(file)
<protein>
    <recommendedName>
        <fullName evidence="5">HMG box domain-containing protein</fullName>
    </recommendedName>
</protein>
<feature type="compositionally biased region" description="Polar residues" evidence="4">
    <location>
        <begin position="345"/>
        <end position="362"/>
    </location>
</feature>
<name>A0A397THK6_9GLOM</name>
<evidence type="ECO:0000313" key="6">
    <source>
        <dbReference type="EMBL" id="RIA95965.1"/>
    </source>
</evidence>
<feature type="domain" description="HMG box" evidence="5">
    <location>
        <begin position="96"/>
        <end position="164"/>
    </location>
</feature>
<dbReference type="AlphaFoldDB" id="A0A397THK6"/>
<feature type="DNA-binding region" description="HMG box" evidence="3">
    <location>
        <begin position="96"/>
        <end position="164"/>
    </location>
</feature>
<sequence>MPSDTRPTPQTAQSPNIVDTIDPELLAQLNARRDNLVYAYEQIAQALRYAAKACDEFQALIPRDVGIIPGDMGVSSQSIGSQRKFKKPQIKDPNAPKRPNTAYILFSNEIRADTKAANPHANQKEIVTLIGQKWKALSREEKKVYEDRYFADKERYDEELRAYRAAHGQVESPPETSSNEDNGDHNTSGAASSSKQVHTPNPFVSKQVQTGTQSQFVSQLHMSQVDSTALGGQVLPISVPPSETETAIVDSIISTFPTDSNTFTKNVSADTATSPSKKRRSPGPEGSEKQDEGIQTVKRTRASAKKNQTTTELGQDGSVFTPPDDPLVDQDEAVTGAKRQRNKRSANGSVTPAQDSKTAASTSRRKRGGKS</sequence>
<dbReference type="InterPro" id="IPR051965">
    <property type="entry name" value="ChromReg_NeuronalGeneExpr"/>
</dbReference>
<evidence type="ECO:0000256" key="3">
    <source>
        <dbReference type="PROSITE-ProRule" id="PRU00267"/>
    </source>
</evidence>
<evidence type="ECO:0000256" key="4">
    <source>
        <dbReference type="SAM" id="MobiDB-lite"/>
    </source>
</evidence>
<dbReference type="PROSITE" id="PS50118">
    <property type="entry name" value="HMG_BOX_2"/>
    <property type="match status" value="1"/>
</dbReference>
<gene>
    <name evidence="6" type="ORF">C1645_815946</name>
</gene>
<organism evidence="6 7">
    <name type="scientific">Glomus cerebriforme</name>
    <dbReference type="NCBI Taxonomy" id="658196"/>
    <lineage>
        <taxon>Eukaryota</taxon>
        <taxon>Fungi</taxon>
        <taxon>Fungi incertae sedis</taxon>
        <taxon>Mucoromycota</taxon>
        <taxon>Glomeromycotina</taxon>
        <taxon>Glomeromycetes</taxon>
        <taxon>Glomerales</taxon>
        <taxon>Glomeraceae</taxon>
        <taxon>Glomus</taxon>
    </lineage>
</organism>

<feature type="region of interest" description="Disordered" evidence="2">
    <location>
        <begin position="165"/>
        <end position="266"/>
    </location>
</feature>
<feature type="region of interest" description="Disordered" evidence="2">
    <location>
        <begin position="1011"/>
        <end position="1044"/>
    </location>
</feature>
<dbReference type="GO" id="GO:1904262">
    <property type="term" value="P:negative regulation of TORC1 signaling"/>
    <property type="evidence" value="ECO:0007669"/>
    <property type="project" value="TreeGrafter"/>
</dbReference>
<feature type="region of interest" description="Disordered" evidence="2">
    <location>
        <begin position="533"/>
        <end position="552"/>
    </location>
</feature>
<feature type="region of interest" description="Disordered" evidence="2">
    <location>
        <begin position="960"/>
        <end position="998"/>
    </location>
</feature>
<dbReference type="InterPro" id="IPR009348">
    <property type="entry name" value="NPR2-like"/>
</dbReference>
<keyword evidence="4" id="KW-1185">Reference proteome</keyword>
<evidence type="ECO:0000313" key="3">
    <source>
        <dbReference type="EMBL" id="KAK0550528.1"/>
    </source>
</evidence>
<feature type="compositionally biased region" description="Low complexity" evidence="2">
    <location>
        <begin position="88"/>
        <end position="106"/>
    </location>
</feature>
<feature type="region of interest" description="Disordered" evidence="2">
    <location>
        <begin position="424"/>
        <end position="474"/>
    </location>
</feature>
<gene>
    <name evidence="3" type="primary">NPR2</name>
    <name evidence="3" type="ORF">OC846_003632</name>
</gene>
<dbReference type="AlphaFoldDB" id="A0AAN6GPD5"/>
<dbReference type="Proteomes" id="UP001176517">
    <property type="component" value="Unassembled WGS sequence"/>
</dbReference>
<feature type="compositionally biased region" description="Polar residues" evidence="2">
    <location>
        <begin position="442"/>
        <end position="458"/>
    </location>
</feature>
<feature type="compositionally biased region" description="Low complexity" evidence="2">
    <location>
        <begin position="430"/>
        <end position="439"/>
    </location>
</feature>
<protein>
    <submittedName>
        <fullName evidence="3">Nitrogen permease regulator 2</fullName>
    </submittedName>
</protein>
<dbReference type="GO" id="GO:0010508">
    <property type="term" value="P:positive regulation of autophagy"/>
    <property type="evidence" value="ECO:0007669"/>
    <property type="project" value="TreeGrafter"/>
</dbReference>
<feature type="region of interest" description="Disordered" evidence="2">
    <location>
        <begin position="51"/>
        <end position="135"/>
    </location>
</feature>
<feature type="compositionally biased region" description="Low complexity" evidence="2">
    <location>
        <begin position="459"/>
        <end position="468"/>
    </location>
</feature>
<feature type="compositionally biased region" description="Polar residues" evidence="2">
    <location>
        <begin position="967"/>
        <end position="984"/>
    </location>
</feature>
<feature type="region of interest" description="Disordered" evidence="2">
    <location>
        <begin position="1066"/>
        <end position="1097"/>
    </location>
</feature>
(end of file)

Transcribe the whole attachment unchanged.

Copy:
<protein>
    <recommendedName>
        <fullName evidence="5">HMG box domain-containing protein</fullName>
    </recommendedName>
</protein>
<feature type="compositionally biased region" description="Polar residues" evidence="4">
    <location>
        <begin position="345"/>
        <end position="362"/>
    </location>
</feature>
<name>A0A397THK6_9GLOM</name>
<evidence type="ECO:0000313" key="6">
    <source>
        <dbReference type="EMBL" id="RIA95965.1"/>
    </source>
</evidence>
<feature type="domain" description="HMG box" evidence="5">
    <location>
        <begin position="96"/>
        <end position="164"/>
    </location>
</feature>
<dbReference type="AlphaFoldDB" id="A0A397THK6"/>
<feature type="DNA-binding region" description="HMG box" evidence="3">
    <location>
        <begin position="96"/>
        <end position="164"/>
    </location>
</feature>
<sequence>MPSDTRPTPQTAQSPNIVDTIDPELLAQLNARRDNLVYAYEQIAQALRYAAKACDEFQALIPRDVGIIPGDMGVSSQSIGSQRKFKKPQIKDPNAPKRPNTAYILFSNEIRADTKAANPHANQKEIVTLIGQKWKALSREEKKVYEDRYFADKERYDEELRAYRAAHGQVESPPETSSNEDNGDHNTSGAASSSKQVHTPNPFVSKQVQTGTQSQFVSQLHMSQVDSTALGGQVLPISVPPSETETAIVDSIISTFPTDSNTFTKNVSADTATSPSKKRRSPGPEGSEKQDEGIQTVKRTRASAKKNQTTTELGQDGSVFTPPDDPLVDQDEAVTGAKRQRNKRSANGSVTPAQDSKTAASTSRRKRGGKS</sequence>
<dbReference type="InterPro" id="IPR051965">
    <property type="entry name" value="ChromReg_NeuronalGeneExpr"/>
</dbReference>
<evidence type="ECO:0000256" key="3">
    <source>
        <dbReference type="PROSITE-ProRule" id="PRU00267"/>
    </source>
</evidence>
<evidence type="ECO:0000256" key="4">
    <source>
        <dbReference type="SAM" id="MobiDB-lite"/>
    </source>
</evidence>
<dbReference type="PROSITE" id="PS50118">
    <property type="entry name" value="HMG_BOX_2"/>
    <property type="match status" value="1"/>
</dbReference>
<gene>
    <name evidence="6" type="ORF">C1645_815946</name>
</gene>
<organism evidence="6 7">
    <name type="scientific">Glomus cerebriforme</name>
    <dbReference type="NCBI Taxonomy" id="658196"/>
    <lineage>
        <taxon>Eukaryota</taxon>
        <taxon>Fungi</taxon>
        <taxon>Fungi incertae sedis</taxon>
        <taxon>Mucoromycota</taxon>
        <taxon>Glomeromycotina</taxon>
        <taxon>Glomeromycetes</taxon>
        <taxon>Glomerales</taxon>
        <taxon>Glomeraceae</taxon>
        <taxon>Glomus</taxon>
    </lineage>
</organism>

<feature type="region of interest" description="Disordered" evidence="2">
    <location>
        <begin position="165"/>
        <end position="266"/>
    </location>
</feature>
<feature type="region of interest" description="Disordered" evidence="2">
    <location>
        <begin position="1011"/>
        <end position="1044"/>
    </location>
</feature>
<dbReference type="GO" id="GO:1904262">
    <property type="term" value="P:negative regulation of TORC1 signaling"/>
    <property type="evidence" value="ECO:0007669"/>
    <property type="project" value="TreeGrafter"/>
</dbReference>
<feature type="region of interest" description="Disordered" evidence="2">
    <location>
        <begin position="533"/>
        <end position="552"/>
    </location>
</feature>
<feature type="region of interest" description="Disordered" evidence="2">
    <location>
        <begin position="960"/>
        <end position="998"/>
    </location>
</feature>
<dbReference type="InterPro" id="IPR009348">
    <property type="entry name" value="NPR2-like"/>
</dbReference>
<keyword evidence="4" id="KW-1185">Reference proteome</keyword>
<evidence type="ECO:0000313" key="3">
    <source>
        <dbReference type="EMBL" id="KAK0550528.1"/>
    </source>
</evidence>
<feature type="compositionally biased region" description="Low complexity" evidence="2">
    <location>
        <begin position="88"/>
        <end position="106"/>
    </location>
</feature>
<feature type="region of interest" description="Disordered" evidence="2">
    <location>
        <begin position="424"/>
        <end position="474"/>
    </location>
</feature>
<gene>
    <name evidence="3" type="primary">NPR2</name>
    <name evidence="3" type="ORF">OC846_003632</name>
</gene>
<dbReference type="AlphaFoldDB" id="A0AAN6GPD5"/>
<dbReference type="Proteomes" id="UP001176517">
    <property type="component" value="Unassembled WGS sequence"/>
</dbReference>
<feature type="compositionally biased region" description="Polar residues" evidence="2">
    <location>
        <begin position="442"/>
        <end position="458"/>
    </location>
</feature>
<feature type="compositionally biased region" description="Low complexity" evidence="2">
    <location>
        <begin position="430"/>
        <end position="439"/>
    </location>
</feature>
<protein>
    <submittedName>
        <fullName evidence="3">Nitrogen permease regulator 2</fullName>
    </submittedName>
</protein>
<dbReference type="GO" id="GO:0010508">
    <property type="term" value="P:positive regulation of autophagy"/>
    <property type="evidence" value="ECO:0007669"/>
    <property type="project" value="TreeGrafter"/>
</dbReference>
<feature type="region of interest" description="Disordered" evidence="2">
    <location>
        <begin position="51"/>
        <end position="135"/>
    </location>
</feature>
<feature type="compositionally biased region" description="Low complexity" evidence="2">
    <location>
        <begin position="459"/>
        <end position="468"/>
    </location>
</feature>
<feature type="compositionally biased region" description="Polar residues" evidence="2">
    <location>
        <begin position="967"/>
        <end position="984"/>
    </location>
</feature>
<feature type="region of interest" description="Disordered" evidence="2">
    <location>
        <begin position="1066"/>
        <end position="1097"/>
    </location>
</feature>